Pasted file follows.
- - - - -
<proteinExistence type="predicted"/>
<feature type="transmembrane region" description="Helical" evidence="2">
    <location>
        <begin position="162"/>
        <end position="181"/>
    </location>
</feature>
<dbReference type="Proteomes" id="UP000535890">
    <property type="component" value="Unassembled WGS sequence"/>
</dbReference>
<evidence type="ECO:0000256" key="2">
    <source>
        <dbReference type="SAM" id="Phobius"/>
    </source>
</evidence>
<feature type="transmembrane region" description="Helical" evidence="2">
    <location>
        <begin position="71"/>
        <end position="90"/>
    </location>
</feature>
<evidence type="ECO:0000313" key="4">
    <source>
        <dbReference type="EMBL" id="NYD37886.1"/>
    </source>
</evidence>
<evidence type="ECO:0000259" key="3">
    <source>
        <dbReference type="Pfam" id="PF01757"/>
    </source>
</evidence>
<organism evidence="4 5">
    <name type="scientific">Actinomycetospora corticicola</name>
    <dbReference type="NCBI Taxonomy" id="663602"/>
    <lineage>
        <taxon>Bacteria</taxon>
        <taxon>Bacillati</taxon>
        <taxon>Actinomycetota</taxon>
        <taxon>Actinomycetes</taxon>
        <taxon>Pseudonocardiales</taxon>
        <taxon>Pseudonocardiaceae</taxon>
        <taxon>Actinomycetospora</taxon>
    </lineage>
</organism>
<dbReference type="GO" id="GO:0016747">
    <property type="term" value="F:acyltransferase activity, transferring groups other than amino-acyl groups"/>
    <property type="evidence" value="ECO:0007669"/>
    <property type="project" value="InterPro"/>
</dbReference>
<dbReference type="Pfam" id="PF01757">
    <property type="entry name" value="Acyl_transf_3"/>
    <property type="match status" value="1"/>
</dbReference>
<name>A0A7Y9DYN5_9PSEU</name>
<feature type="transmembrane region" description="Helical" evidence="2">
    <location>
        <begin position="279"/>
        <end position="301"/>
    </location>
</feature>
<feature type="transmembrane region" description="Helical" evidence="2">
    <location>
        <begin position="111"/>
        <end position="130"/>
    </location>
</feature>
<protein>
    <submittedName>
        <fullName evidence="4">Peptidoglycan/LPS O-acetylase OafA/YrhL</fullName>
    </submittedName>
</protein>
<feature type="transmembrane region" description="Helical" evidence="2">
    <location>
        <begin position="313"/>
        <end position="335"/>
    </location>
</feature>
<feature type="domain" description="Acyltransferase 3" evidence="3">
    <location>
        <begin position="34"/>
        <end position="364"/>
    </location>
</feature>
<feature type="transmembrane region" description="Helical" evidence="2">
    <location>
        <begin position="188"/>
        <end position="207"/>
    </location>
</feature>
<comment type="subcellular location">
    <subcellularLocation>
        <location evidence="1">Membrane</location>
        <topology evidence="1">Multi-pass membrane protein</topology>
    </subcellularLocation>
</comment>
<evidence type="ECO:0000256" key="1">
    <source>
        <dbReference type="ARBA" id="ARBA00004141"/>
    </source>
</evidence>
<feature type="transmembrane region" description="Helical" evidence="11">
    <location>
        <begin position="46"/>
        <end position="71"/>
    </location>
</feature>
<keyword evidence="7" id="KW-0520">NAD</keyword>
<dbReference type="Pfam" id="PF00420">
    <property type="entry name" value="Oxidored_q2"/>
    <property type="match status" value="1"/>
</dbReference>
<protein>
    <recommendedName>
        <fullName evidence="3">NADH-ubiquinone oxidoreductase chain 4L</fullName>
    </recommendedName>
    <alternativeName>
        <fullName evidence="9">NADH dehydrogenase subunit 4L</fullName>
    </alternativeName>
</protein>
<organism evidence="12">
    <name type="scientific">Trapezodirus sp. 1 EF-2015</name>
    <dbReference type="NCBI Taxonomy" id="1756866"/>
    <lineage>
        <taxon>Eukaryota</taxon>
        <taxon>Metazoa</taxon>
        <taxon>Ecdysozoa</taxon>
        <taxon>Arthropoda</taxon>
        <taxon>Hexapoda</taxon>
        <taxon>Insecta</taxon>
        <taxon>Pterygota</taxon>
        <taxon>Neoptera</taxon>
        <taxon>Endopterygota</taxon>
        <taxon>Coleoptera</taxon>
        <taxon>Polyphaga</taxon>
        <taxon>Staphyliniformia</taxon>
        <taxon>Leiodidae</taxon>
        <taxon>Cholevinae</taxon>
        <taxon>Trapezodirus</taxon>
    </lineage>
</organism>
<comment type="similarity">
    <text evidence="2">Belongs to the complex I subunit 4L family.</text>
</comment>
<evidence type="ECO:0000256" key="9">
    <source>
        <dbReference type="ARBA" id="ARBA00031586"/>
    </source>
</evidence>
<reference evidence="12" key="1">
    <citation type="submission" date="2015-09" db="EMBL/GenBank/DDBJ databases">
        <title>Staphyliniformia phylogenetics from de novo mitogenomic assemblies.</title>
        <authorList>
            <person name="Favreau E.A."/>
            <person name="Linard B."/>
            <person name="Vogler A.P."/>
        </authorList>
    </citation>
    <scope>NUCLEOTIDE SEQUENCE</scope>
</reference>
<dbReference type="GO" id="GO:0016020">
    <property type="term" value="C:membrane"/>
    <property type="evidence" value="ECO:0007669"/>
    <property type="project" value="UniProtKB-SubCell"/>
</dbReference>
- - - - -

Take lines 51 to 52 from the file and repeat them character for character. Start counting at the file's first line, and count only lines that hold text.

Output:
    <property type="entry name" value="Acyl_transf_3"/>
    <property type="match status" value="1"/>